Quantum technology goes society: joint project DiaQNOS develops quantum sensors to improve brain tumor surgery
Removing brain tumors presents a special challenge for surgeons: They must remove the tumor without damaging healthy brain tissue. Among other things, it is important to pay close attention to the motor cortex, which is responsible for movement. For example, if the nerve pathway from this area to the arm is severed, the patient will no longer be able to move that arm after surgery. Proper diagnosis is already helping to identify and protect these nerve tracts and brain regions.
DiaQNOS: A Flagship Project in Quantum Sensor Technology
In the future, quantum sensor technology promises to further improve the assignment of functions to certain brain regions – through new diagnostic devices and, inter alia, improved neuronavigation. A consortium of the Johannes Gutenberg University Mainz (JGU) and the Helmholtz Institute Mainz (HIM) is working together with various partners from research, medicine and industry in the new DiaQNOS project this. The five-year project, which starts in October 2022, is being funded by the German Federal Ministry of Education and Research (BMBF) and totals almost 11 million euros. The University of Mainz, as project leader, will receive 1.5 million euros.
The foundation of the DiaQNOS project was laid by the collaborative project BrainQSens, in which JGU also participated. The BrainQSens consortium develops highly sensitive magnetic sensors that could improve medical diagnostics. “In this flagship quantum sensor project, we have been able to improve the magnetic field sensor technology to such an extent that in principle the magnetic field of the brain could be recorded with it,” explains the Ph.D. Arne Wickenbrock, from JGU and HIM, is coordinating the joint project. “The question now is to take the next step on the road to medical applications and to make quantum sensor technology useful for society.” The DiaQNOS consortium reflects this application focus, in addition to neurosurgeons from the University Hospital Freiburg, the technology’s The end user, medical device manufacturer inomed Medizintechnik GmbH was also represented. In addition, Sacher Lasertechnik GmbH and TTI GmbH also contributed their expertise as companies experienced in the commercialization of new developments.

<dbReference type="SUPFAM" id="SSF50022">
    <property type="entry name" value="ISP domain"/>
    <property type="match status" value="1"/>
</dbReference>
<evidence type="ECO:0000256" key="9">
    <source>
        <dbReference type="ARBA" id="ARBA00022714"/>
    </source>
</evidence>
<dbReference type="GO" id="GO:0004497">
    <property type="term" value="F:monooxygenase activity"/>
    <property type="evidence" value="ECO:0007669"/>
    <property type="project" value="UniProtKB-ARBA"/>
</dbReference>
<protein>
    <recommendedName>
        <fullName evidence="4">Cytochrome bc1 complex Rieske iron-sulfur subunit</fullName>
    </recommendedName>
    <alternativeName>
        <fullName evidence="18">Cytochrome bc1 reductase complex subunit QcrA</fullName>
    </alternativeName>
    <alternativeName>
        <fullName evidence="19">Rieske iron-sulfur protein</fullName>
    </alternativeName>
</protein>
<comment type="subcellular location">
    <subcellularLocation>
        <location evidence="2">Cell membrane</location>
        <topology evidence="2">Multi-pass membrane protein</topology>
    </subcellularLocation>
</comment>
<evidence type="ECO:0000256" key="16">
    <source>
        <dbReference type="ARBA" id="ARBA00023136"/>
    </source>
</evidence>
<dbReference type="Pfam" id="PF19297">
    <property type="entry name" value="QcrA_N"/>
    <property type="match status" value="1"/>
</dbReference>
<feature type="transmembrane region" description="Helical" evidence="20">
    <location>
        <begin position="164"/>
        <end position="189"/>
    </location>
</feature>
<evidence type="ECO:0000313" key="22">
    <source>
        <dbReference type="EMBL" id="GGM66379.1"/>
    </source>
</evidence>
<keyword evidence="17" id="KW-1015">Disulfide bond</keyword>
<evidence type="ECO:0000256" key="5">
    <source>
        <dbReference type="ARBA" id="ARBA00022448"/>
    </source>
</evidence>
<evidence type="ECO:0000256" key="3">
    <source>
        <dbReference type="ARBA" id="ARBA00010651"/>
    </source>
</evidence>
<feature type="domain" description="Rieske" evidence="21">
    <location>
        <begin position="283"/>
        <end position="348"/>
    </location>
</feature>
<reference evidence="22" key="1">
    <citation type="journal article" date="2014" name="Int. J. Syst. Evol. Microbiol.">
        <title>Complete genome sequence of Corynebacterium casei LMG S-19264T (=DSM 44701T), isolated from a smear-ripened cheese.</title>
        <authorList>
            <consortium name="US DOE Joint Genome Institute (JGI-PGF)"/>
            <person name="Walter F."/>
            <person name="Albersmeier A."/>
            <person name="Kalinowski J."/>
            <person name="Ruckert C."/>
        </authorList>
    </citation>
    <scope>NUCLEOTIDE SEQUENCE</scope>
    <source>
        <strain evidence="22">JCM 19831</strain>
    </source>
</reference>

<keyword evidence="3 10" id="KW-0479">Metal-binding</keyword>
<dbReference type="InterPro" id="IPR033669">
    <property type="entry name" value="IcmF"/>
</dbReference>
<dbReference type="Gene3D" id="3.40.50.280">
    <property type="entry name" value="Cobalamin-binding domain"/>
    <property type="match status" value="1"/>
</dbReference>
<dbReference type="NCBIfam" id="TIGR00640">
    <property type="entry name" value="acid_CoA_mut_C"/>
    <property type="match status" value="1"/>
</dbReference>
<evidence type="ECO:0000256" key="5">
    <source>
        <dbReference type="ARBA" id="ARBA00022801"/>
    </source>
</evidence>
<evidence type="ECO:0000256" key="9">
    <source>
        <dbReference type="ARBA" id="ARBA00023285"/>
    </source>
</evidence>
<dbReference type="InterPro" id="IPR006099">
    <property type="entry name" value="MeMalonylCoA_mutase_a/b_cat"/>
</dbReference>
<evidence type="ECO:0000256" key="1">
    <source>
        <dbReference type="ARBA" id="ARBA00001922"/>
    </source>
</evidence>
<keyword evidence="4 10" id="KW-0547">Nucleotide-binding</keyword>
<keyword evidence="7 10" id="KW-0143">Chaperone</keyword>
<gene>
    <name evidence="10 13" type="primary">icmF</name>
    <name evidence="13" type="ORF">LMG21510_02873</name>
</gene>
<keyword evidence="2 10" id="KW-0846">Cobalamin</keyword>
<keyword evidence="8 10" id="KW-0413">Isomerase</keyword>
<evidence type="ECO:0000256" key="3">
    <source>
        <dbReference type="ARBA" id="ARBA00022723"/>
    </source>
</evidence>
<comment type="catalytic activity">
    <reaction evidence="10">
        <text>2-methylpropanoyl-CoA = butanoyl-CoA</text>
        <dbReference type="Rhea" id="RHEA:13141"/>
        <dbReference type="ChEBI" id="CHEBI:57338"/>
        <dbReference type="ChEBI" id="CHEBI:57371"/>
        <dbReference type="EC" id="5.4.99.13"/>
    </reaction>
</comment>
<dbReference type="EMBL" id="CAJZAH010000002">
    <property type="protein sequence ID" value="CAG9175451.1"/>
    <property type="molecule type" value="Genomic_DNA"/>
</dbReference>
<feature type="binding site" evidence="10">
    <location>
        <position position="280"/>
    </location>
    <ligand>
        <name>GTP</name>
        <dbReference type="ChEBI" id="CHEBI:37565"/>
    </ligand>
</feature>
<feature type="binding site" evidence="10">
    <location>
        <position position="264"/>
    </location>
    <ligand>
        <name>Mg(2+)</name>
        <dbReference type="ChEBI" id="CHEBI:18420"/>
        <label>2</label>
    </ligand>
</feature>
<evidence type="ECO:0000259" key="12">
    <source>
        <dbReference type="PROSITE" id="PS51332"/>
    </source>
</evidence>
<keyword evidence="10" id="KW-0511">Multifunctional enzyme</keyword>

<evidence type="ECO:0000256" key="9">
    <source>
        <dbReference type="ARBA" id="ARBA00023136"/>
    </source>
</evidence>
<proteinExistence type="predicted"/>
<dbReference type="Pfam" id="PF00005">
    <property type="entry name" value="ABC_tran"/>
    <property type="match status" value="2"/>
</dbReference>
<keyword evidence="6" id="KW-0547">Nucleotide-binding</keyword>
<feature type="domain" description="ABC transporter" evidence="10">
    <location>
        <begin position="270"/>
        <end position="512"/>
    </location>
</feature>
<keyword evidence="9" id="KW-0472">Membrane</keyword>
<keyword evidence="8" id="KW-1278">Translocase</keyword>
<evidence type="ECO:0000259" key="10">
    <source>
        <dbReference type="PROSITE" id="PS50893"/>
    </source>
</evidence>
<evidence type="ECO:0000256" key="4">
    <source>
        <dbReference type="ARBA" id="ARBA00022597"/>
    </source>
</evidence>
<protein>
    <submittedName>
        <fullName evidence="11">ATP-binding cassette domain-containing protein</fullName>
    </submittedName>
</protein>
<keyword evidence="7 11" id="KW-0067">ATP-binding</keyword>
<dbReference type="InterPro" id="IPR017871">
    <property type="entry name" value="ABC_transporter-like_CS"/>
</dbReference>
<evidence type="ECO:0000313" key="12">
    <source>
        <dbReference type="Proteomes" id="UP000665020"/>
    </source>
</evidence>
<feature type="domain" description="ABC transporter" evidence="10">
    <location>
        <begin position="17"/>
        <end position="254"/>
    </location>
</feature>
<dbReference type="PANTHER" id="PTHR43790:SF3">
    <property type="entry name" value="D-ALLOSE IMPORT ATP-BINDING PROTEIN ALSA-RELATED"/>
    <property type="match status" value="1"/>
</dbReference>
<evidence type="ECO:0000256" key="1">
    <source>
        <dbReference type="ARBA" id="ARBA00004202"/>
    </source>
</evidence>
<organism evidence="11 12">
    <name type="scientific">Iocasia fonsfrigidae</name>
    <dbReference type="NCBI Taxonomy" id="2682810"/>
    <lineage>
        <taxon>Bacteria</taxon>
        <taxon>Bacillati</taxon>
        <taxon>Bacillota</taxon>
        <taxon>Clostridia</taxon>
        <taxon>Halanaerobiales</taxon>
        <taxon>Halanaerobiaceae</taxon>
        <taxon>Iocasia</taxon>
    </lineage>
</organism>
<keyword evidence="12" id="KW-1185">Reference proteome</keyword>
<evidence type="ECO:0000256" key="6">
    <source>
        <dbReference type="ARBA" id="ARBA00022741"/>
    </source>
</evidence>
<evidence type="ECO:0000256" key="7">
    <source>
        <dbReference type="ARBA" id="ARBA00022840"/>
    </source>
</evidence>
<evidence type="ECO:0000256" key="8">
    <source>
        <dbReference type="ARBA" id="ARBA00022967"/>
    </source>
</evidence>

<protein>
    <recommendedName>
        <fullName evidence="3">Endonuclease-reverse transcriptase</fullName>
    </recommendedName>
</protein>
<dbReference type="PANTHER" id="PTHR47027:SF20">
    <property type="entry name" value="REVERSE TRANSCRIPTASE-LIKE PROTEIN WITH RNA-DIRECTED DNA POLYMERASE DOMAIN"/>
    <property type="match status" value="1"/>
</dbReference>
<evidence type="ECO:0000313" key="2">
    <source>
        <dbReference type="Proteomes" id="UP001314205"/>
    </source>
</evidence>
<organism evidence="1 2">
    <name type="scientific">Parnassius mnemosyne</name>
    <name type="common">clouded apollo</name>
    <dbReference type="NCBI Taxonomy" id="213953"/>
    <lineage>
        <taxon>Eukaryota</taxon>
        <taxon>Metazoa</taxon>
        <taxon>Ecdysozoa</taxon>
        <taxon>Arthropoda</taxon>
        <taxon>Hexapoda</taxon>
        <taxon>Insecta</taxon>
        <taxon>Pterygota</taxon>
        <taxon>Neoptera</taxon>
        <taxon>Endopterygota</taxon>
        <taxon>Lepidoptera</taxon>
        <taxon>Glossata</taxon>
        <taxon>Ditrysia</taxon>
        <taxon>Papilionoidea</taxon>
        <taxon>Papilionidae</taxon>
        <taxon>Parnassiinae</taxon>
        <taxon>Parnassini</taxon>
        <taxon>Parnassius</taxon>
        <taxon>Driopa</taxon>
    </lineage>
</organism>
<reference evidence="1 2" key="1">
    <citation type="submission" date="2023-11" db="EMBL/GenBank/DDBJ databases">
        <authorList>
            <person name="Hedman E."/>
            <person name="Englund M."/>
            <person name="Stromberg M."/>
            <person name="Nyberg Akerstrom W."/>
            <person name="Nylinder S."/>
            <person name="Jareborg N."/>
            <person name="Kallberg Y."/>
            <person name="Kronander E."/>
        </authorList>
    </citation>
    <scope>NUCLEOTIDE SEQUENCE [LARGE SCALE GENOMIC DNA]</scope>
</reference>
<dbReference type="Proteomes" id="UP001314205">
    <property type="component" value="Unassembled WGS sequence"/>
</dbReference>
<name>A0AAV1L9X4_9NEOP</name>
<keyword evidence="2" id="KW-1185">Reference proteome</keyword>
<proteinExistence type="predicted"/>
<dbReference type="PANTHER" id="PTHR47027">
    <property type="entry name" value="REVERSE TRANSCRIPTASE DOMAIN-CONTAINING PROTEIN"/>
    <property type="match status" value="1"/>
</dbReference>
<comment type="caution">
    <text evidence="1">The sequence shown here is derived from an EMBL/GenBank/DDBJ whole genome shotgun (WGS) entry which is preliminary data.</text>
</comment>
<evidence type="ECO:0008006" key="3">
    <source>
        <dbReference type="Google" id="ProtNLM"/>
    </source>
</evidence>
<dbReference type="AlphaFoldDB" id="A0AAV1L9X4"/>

A device suitable for surgery will be developed in three years, followed by two years of medical research. Among other things, brain tissue samples from the Freiburg Tissue Bank will be examined for the first time for their magnetic properties, especially with regard to new diagnostic possibilities for brain tumors.
Mainz expertise in quantum sensor construction
Among other things, researchers at the University of Mainz and HIM are working on building quantum sensors. For many years, the research group of Prof. Dmitry Budker has strengthened magnetism as a core competence in Mainz, and he himself will contribute his expertise to the project. “These quantum sensors are based on nitrogen vacancies in diamond, nanoscale magnetic field sensors confined in diamond. A large number of these magnetic field sensors can exist in a thin layer of diamond. This allows us to create magnetic images,” Wickenbrock explained. Neural communication in the human body occurs through electrical charges passing through neural pathways. Every moving charge generates a magnetic field, so there are countless magnetic fields in the human body, including the brain. The sensor is designed to detect and analyze these, telling the surgeon more about the function of the various brain regions. This will allow doctors to more precisely plan the path of the incision in a way that is gentler on the patient.